Ritz, couldn’t agree more. Day after day I hear callers on the FAN saying we need to trade Krod, Wright, and Reyes despite their numbers, because they aren’t ‘winners.’ What does this even mean? Do they know it takes a roster of 25 men to win a championship, not a couple? It annoys me to know end. These guys when healthy, put up all-star type numbers, yet we should get rid of them because they don’t win. Boggles my mind.

      They didn’t win because Omar decided not to surround our cast with better complimentary players. Thats it. Remember last year? Frenchy, Matthews Jr. Cora, Tejada, Chris Carter. How can ANY team win with that?

      Vote -1 Vote +1

      • JohnBlacksox says:

        The Mets bench sucked, but their “elite core” is grossly over-rated and flawed.

        Reyes has his head up his @ss half the time. Wright strikes out 200 times a year, and fields like ARod.

        Beltran left the bat on his shoulder for the biggest AB of his career. WTF was up with that?

        As much as you can’t win with a loser bench, it’s also true that you can’t win when your “best players” are Wright and Reyes. That’s been proven for the past 5 years. You can’t say one without the other.

        -9 Vote -1 Vote +1

        • Bemused Met Fan says:

          You seriously can’t judge Beltran based on one at-bat. Seriously just one at bat. I guess his 41 HRs, and .412 wOBA in 2006 didn’t help the Mets get into the postseason or anything.

          Yes, Wright is honestly overrated at this point, but he can still come back and have a few a good years, even if his best is behind him. We don’t know if it is though.

          Reyes has also been pretty good this year (.318/.364/.482 good for a .373 wOBA, 1.7 WAR). He looks like a 6-7 WAR player this year, so I don’t know what you are talking about.

          Nothing is proven by them not winning a championship. When the rest of the team sucks it’s hard to win. The Mets have the 5th Worst FIP in the league, and second worst pitching WAR as well this year. Their hitting is slightly above average, but the pitching is dragging them down, and the bench is pretty bad.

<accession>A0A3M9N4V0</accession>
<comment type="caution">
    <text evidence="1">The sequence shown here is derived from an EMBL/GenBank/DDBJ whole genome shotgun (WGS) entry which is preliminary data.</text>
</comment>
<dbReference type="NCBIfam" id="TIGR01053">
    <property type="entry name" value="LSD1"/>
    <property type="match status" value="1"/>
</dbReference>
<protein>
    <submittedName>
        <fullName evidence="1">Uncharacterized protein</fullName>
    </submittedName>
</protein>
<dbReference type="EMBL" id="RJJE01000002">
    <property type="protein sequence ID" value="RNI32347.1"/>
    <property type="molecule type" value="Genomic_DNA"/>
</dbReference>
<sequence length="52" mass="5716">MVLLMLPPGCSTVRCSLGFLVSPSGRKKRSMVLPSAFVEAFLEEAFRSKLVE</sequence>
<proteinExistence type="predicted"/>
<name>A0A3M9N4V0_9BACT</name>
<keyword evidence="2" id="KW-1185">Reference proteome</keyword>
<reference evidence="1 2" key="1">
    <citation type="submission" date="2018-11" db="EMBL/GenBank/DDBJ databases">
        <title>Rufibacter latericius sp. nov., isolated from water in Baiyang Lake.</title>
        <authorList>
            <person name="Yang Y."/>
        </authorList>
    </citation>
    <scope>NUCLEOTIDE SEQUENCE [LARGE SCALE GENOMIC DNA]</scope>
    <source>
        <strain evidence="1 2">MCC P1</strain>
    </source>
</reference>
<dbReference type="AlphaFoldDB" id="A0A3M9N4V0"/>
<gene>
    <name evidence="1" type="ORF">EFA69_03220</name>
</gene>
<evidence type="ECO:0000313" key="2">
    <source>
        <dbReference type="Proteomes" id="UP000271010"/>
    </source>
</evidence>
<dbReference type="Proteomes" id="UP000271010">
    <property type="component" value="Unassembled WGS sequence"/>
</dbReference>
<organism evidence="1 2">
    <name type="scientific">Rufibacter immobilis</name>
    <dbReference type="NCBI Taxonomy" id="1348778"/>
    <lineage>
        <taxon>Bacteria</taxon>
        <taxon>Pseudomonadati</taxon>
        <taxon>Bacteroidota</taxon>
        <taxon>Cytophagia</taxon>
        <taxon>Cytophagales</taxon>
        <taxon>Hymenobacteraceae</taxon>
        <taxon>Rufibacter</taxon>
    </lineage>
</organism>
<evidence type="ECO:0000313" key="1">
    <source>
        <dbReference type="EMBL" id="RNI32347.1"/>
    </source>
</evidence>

All of the blame cannot be put on Reyes and Wright. They’ve had pretty good careers, it’s just too bad the rest of the team hasn’t produced.

          Vote -1 Vote +1

        • JohnBlacksox says:

          Actually, when players are involved in epic once-in-a-career at-bats, then yes, you can judge players on one at-bat.

          You can judge Kirk Gibson on one at-bat. You can judge Mookie Wilson and Bill Buckner on one at-bat. You can judge Bucky Dent on one at-bat.

          Unfortunately, Beltran falls into the same category. The Mets have had one chance to win the NLCS over the past decade, it all came down to one at-bat, Beltran, and he decided to leave the bat on his shoulder.

          To say that at-bat was no big deal is ignoring reality. It was an huge deal for this franchise.

          -7 Vote -1 Vote +1

        • Jason B says:

          “when players are involved in epic once-in-a-career at-bats, then yes, you can judge players on one at-bat.”

          You realize how ridiculous this is, right? I mean…really? It’s a good thing those truly awesome players – Mays, Aaron, Mantle, Joe D, Teddy Ballgame – never failed in any key at-bats, like, ever.

          Seriously, they all hit 1.000 in the postseason. Look it up.

          Vote -1 Vote +1

        • Jason B says:

          “Reyes has his head up his @ss half the time” – well that was very substantiated and factual.

          “Beltran left the bat on his shoulder for the biggest AB of his career. WTF was up with that?” – nice value judgment on 1 AB which represents about .0001% of his career. If he had only hit a homer, we could be discussing whether he would go into the HOF as a Met or a Royal!

          “it’s also true that you can’t win when your “best players” are Wright and Reyes. That’s been proven for the past 5 years.” – I like that you blame their few good players for not winning, rather than the dreck that they tended to run out there pitching…and at 2B…and…

          Vote -1 Vote +1

    • williams .482 says:

      i believe this was an ownership strategy, not Minaya’s, but your point stands.

      Vote -1 Vote +1

  14. Random (Gay) Guy says:

    CircleChange11:

    You say that everyone can play first base. Apparently you never saw Mike Piazza try.

    Vote -1 Vote +1

    • lex logan says:

      But good heavens, Adam Dunn played an acceptable first base. Why assume a historically plus defender couldn’t make the transition?